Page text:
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Tuesday, August 27, 2013

Get Lost

Discussion on the forums about wilderness hexcrawls and subhexcrawls prompted another forum thread about getting lost. It seems this is one of those topics that really bothers one group of gamers. Actually, two groups: the storytellers think that a random roll to get lost is "de-protagonizing", while the hardcore superhero types think that it is demeaning for their character to flub a roll when their teammates are able to raise the dead and throw lighting bolts.

First of all: Stop thinking of it as a skill roll. In the original rules, there isn't even an adjustment for high intelligence or having a guide. You don't get lost because you are a failure as a human being; you get lost because of circumstances beyond anyone's control.

Second: It's mostly a matter of messing up your map. The clue is that there is a 1 in 6 chance of getting lost when starting in a river hex. How could you get lost following a river? You can't, but rivers aren't straight; the multiple twists and turns may confuse you about where you are on the map.

Nevertheless,  I would definitely not apply the rule about getting lost to every travel situation. The rule is in a section about traveling through unmapped wilderness. It's not meant for following a road, or traveling n a known area. This is when I would roll:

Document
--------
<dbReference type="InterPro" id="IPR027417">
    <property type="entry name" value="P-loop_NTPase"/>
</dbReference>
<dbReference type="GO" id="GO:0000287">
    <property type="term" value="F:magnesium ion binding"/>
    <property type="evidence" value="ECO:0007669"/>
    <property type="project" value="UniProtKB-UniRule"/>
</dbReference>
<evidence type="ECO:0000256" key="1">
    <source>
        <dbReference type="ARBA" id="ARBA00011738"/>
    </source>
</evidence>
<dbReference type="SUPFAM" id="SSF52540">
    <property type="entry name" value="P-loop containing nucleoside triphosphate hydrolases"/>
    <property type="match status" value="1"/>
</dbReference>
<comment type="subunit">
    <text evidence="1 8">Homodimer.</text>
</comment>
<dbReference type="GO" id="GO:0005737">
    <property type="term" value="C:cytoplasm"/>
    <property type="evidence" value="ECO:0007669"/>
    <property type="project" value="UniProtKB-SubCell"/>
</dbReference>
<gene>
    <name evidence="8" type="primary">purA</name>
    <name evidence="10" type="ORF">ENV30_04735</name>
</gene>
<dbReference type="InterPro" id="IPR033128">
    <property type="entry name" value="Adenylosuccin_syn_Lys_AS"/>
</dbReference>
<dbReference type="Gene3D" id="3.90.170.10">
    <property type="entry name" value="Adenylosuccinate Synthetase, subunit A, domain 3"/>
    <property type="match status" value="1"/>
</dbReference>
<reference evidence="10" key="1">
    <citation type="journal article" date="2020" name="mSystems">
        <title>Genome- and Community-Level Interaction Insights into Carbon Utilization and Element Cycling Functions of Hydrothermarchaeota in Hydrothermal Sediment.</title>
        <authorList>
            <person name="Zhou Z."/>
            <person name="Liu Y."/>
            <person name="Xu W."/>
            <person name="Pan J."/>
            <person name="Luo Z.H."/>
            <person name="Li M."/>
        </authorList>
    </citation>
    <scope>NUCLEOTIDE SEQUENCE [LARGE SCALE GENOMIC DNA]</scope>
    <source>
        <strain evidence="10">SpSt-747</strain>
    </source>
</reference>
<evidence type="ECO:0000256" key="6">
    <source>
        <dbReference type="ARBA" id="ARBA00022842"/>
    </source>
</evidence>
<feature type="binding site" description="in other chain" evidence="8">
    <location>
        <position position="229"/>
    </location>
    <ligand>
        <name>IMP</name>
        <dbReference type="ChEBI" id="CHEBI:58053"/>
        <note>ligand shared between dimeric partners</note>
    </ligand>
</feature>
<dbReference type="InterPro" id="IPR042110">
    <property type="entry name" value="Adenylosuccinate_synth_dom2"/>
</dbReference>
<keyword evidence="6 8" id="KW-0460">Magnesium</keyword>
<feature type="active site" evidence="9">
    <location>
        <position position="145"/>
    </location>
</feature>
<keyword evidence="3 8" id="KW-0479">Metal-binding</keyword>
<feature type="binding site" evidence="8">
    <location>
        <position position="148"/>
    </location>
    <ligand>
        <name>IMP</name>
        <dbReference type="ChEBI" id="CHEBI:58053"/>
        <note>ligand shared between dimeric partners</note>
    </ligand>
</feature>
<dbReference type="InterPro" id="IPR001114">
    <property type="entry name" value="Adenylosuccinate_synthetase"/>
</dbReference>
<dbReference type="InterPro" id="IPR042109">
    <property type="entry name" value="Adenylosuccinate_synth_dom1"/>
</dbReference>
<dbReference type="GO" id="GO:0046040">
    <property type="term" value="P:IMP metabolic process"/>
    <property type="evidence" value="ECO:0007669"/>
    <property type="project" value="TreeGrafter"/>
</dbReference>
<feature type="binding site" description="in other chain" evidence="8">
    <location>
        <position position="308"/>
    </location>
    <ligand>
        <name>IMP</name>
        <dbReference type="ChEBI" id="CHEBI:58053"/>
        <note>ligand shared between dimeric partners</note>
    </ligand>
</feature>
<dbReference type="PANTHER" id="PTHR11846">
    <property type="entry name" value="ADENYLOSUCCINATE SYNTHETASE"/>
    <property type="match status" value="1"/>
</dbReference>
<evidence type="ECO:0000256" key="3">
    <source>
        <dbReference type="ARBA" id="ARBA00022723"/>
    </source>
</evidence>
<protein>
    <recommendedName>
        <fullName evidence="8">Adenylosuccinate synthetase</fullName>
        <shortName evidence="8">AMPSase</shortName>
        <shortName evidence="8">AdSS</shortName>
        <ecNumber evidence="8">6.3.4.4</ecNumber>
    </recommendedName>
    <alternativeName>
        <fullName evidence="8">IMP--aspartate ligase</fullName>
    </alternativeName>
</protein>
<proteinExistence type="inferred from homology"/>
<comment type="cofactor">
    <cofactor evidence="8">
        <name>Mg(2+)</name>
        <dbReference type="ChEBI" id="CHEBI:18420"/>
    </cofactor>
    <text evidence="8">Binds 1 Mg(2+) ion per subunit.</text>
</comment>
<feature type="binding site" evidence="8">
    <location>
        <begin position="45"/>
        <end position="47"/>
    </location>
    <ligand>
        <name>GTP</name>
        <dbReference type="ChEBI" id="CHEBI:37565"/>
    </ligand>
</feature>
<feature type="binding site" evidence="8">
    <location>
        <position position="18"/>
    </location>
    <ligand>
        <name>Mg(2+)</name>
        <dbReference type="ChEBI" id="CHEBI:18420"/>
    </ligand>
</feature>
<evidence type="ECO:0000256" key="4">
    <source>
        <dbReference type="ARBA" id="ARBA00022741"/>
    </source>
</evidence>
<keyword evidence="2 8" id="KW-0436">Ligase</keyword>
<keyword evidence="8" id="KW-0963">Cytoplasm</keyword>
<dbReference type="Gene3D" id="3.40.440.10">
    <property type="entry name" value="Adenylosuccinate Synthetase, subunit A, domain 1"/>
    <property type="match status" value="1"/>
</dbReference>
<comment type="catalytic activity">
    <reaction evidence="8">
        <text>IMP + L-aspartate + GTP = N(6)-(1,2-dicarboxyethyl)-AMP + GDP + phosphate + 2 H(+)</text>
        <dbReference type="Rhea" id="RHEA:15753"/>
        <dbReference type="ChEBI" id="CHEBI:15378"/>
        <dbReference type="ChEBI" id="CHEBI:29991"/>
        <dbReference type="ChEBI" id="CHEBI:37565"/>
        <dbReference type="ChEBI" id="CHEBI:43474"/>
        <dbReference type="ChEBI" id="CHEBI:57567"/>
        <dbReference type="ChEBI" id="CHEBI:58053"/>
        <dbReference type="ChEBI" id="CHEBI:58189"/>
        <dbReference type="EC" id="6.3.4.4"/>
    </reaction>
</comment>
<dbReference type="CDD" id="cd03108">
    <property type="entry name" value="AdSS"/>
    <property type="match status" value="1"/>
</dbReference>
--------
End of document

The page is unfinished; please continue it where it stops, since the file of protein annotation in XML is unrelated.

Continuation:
1. Unknown Territory: Always.
  2. Unknown Territory, Heading Towards Landmark: Only when landmark obscured.
  3. Known Territory With Guide: Only in unusual circumstances (caught in storm, evading savages.)
  4. Known Territory With Ranger: Never.

A ranger only counts if the terrain is the ranger's specialty (not every ranger is woodsy...) Rangers in their specialty terrain shift down the list to the next item, so a prairie ranger leading the party through unknown territory towards a visible mountain peak on the horizon will only roll to get lost when a blizzard strikes; even clouds obscuring the horizon won't thwart the ranger.

On the other hand, magic or a curse shifts up the list at least one item; a ranger at best can only eliminate mild magic.


  1. In noting down the link to this page to refer back to later, I took a few minutes and developed a simple "Chinese menu" version. Total up the points from the following pairs of choices:


    0: In a known area, or in an unknown area heading toward a visible landmark.
    1: Unknown area; no landmarks.


    0: clear or light terrain.
    1: dense terrain (forest, swamp, jungle) that impedes long-term visibility.


    0: Good weather.
    1: Bad enough weather to impede visibility.


    0: Party isn't under any other stress.
    1: Party is under stress (e.g., being pursued; dealing with lots of wounded).


    Total points = N. There's your N in 6 chance of getting lost for the day. Reinventing the wheel, most probably, but it's easier than looking up "getting lost" in lots of rulebooks. :-) :-)

    1. Darn... forgot the ranger/guide option. Maybe that gives a minus 1.